“If a hotelier recommissions room HVAC units but they aren’t continuously monitored and serviced, within five years those efficiencies originally gained will evaporate,” warns O’Kane. “This is a costly mistake. Maintaining the units preserves the efficiency and extends the unit’s lifecycle.”

Just because a hotel is newer doesn’t mean you can sit back on autopilot for a few years. The InterContinental San Francisco serves as a case in point.

Completed in 2008, it would have been easy to keep the 32-story, 600,000-square-foot hotel’s operations as is. But Hobbs started rooting around for savings only six months after opening, finding many opportunities to improve the lighting. By reducing watts in hallways, parking garages, supply closets, and employee backrooms, the InterContinental was able to save more than $100,000 annually in lighting costs, including:

  1. Over 100 metal halide lamps, which consumed 210 watts each, originally graced a valet parking garage that was only used for a few hours a day by staff. By switching to a 42-watt CFL, the wattage was slashed by over 75%.
  2. Another inefficiency was found in the hotel’s two evacuation stairwells, which contained over 250 54-watt fluorescent fixtures. While security light is paramount during an emergency, 24/7 lighting had become a significant energy waste. The solution was to retrofit each lamp with an occupancy sensor. These were supported with a 3-watt night light to provide low-level lighting until the system is activated. With the support of a $17,000 rebate, the $45,000 retrofit provides $35,000 in annual savings with a 10-month payback.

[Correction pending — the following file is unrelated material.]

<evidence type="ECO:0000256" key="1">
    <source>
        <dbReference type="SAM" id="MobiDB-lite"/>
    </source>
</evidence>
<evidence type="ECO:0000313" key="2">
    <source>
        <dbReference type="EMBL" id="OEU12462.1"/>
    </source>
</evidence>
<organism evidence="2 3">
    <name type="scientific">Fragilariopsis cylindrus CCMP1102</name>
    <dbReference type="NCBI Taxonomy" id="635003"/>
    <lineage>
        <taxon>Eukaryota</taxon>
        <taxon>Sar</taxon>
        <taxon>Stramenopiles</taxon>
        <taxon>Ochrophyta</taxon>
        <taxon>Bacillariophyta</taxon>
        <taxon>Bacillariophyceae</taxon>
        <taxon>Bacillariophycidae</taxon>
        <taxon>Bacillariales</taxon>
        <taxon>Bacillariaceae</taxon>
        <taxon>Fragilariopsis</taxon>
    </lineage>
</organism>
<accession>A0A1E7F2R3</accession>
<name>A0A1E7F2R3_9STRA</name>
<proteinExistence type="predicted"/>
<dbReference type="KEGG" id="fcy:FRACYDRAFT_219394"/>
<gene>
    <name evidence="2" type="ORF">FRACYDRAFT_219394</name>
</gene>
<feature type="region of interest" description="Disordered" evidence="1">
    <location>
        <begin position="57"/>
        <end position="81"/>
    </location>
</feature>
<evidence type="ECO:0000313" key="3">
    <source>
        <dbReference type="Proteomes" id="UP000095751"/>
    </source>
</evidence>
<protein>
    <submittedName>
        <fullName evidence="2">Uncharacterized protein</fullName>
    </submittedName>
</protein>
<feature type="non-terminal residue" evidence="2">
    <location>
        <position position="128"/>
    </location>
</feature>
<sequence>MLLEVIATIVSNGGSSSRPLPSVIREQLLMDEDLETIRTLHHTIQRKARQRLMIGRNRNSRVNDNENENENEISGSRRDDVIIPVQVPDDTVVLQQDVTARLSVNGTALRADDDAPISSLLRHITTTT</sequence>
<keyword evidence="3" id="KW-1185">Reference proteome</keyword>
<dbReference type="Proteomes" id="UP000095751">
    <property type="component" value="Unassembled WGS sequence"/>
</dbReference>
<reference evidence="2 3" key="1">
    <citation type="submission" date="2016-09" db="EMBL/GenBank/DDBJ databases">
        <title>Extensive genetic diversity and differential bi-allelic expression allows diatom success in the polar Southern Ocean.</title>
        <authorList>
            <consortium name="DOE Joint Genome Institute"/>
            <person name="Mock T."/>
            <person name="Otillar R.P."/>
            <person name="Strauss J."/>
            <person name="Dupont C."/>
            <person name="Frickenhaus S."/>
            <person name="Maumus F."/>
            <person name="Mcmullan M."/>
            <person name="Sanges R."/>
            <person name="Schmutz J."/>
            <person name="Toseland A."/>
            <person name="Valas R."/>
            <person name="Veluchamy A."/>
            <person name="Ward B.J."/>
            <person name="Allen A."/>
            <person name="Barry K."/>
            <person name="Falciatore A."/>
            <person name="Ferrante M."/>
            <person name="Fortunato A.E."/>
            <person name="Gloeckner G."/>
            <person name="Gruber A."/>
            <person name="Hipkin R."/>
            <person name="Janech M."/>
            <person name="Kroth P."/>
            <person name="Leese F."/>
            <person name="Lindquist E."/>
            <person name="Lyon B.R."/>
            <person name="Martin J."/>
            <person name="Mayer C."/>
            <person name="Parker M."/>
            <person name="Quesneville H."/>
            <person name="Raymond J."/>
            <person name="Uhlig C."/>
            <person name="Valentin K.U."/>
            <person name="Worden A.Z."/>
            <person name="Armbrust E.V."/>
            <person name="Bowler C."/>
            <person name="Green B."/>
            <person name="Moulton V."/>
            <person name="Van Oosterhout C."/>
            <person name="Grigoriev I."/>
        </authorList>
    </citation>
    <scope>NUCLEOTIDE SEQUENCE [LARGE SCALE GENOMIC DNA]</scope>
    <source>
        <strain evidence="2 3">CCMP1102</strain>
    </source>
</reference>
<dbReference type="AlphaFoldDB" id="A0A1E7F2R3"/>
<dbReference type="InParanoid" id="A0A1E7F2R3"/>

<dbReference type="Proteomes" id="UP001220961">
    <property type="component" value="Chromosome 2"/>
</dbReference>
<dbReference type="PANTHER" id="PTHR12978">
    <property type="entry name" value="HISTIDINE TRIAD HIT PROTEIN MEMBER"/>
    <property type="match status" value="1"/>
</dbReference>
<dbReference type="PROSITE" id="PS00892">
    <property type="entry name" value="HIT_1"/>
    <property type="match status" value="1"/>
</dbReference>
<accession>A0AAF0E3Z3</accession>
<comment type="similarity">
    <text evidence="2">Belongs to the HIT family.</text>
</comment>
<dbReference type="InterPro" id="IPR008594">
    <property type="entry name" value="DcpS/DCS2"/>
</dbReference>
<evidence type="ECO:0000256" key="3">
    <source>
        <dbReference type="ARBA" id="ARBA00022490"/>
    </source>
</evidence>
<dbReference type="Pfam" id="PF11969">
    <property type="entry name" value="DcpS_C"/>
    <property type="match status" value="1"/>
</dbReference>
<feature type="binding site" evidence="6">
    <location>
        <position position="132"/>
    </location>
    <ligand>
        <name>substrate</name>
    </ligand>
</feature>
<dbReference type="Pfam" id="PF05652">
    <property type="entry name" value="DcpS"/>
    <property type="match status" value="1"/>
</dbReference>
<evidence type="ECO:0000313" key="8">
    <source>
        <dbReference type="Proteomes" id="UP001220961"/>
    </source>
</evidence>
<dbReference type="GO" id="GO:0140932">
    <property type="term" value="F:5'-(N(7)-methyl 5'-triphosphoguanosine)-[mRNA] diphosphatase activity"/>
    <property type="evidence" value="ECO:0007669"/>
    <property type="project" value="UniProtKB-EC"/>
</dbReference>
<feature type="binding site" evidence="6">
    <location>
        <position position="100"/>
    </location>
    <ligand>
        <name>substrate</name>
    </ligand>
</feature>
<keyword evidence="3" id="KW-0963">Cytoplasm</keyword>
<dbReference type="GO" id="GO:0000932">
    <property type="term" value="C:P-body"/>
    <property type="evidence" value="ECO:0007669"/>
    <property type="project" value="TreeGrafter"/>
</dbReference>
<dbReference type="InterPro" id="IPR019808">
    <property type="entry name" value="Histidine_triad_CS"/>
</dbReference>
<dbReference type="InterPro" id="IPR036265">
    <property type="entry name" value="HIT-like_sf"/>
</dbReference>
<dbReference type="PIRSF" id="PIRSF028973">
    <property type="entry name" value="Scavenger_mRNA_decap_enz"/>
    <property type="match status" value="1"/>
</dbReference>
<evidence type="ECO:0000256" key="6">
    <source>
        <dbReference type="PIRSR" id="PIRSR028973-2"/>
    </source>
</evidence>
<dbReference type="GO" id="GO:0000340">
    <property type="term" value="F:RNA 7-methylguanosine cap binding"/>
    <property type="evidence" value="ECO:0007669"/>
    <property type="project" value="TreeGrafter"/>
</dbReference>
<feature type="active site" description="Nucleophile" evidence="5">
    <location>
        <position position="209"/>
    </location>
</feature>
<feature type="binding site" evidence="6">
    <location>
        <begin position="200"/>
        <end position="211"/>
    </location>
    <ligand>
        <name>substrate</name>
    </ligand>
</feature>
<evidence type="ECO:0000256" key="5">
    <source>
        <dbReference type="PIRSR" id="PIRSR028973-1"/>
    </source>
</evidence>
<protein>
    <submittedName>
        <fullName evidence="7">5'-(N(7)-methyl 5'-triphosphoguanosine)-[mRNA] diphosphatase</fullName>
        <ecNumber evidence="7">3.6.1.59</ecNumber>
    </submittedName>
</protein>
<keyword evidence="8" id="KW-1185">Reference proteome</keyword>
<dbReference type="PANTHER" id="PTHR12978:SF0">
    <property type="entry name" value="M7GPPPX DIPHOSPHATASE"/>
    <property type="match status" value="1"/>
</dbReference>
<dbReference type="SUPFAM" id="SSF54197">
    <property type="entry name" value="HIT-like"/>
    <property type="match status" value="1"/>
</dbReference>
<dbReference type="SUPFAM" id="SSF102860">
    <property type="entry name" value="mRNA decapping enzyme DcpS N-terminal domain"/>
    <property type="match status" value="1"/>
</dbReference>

3. LEDs have also been successful for applications in public areas. Hobbs installed 900 6.5-watt MR16 lamps to replace a variety of 20- and 30-watt halogens. Two sets of 75-watt halogen PAR30 lamps were also retrofitted with 11-watt LEDs. These measures further reduced the hotel’s energy costs by about $5,000 a year.
  4. Another retrofit replaced 3,000 guest room lights with LEDs. With an initial investment of $40,000 paired with an additional $17,000 rebate, payback is expected in one year and will shave another $30,000 off the electric bill annually.

Hobbs understands some hoteliers’ hesitation with LEDs, but encourages them to adopt the technology where it makes sense. “When you consider the labor savings of replacing a 2,000-hour product with a 35,000-hour product, some risk is sensible,” says Hobbs. “I require compliance with LM-79, LM-80, UL, and ENERGY STAR for my needs and work very closely with my local utility to be sure we are getting the best available technology.”

For MGM Resorts, LEDs have also been worth the risk despite the design challenges. “LED lighting is great for its longevity, but it’s difficult to get it to perform the way we’re used to with incandescent lighting,” says Ortega. “In Las Vegas, lighting is paramount because our hotels are like theater stages.”

To capitalize on the efficiency without sacrificing the impact of the lighting design, Ortega found the best applications for LEDs were for marquee signage, guest rooms, lobbies, slot machines, and conference spaces.


When guest satisfaction and experience are your top priority, how do you quietly and quickly renovate hotel rooms? Ask the Bellagio.


With over 4,000 guest rooms, the Bellagio is one of the 15 largest hotels in the world. Built in 1998 in the heart of Las Vegas, the famous landmark recently launched a $70 million upgrade. A primary component of the project is the renovation of 2,400 guest rooms.

To keep noise to a minimum and meet the six-month deadline, construction crews took advantage of the 33 stories in the Bellagio to create a unique renovation technique.

Three floors are taken offline at a time, leaving plenty of space to accommodate average volumes of guests. The lowest floor is used as a sound buffer with no activity. The middle level houses the loudest renovations, including demolition and installation. The top floor’s updates are minimized to interior design and furnishings.